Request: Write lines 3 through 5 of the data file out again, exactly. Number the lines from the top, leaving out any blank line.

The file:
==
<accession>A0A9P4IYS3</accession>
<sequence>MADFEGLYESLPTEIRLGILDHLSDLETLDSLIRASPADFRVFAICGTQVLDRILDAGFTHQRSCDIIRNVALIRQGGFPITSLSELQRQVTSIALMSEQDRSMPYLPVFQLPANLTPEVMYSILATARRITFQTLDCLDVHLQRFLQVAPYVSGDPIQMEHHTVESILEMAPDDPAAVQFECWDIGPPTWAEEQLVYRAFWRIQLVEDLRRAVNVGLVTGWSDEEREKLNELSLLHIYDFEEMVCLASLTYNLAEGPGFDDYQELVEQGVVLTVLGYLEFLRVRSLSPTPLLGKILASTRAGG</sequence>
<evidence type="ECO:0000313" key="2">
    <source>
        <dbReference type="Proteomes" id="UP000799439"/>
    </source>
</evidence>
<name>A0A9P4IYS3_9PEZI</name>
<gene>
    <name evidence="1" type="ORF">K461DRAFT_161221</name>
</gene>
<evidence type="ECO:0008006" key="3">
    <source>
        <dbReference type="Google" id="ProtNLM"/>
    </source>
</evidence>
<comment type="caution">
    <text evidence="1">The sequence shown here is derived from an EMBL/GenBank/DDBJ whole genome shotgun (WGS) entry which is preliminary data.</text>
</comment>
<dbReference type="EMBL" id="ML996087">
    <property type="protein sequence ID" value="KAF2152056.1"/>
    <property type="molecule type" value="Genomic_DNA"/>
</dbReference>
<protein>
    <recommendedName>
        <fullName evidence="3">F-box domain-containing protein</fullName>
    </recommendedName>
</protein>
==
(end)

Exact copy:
<evidence type="ECO:0000313" key="2">
    <source>
        <dbReference type="Proteomes" id="UP000799439"/>